Maybe I subsconsciously believe the analytic misrepresentations of Derrida. At least, I wouldn’t have expected that in a debate between Derrida and Habermas, it would be Derrida who provides the lucid, rigorous arguments. But what else are we to make of passages like this:
The specialized languages of science and technology, law and morality, economics, political science, etc. … live off the illuminating power of metaphorical tropes; but the rhetorical elements, which are by no means expunged, are tamed, as it were, and enlisted for special purposes of problem-solving.
— Jürgen Habermas, The Philosophical Discourse of Modernity, 209
Is Habermas taking the piss? How do you “tame” metaphorical tropes, or “enlist” them? I mean, not metaphorically; what is Habermas actually saying here? The whole argument in The Philosophical Discourse of Modernity is so flabby, resting on metaphors, vague gestures, unexplicated terms. There’s some nonsense in Habermas’s discussion of Foucault (Foucault is a positivist who puts forward genealogy as a more objective historical method? Really?), but the the discussion of Derrida is especially, and I think instructively, bad.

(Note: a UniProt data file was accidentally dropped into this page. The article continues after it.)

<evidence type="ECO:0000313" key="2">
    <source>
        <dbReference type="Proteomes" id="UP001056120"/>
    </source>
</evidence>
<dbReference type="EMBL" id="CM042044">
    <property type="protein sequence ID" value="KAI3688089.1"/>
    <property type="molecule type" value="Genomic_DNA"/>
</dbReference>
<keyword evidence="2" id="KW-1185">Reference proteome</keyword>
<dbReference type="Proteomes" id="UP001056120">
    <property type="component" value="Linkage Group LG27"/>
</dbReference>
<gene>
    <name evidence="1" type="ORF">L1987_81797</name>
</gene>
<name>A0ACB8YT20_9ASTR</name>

Habermas, and here he follows Searle, completely misses the point of Derrida’s arguments against logocentrism. Despite what Derrida explicitly and repeatedly says, Habermas interprets Derrida’s argument as a kind of empirical generalization, as if his complaint was that meaning is unstable because we can never be sure what something means: “Oh, that crazy Nietzsche and his umbrella! Who knows what he was talking about?” Hence Habermas generously explains to Derrida that the idea of a “normal” speech act is an idealization, and perhaps there are no clear-cut empirical examples. But Derrida’s whole point is that this type of idealization is inherently self-contradictory, that the failure of meaning is not simply an empirical accident, but a necessary feature of language.
This illustrates a more general failure of Habermas’s approach. He claims to be a post-metaphysical philosopher because he declines to give metaphysical justifications for his positions; but, just as with his treatment of fixed meanings as idealizations, Habermas consistently acts as if metaphisical justifications were available. His philosophy has the structure of a fetish, “I know, but still…” Habermas, in other words, is a crypto-metaphysician, imagining one can avoid metaphysical thinking by strenuously disavowing it, and then carrying on as normal. One of Derrida’s most important contributions is showing that this is impossible; metaphysics is, for now, both necessary and impossible.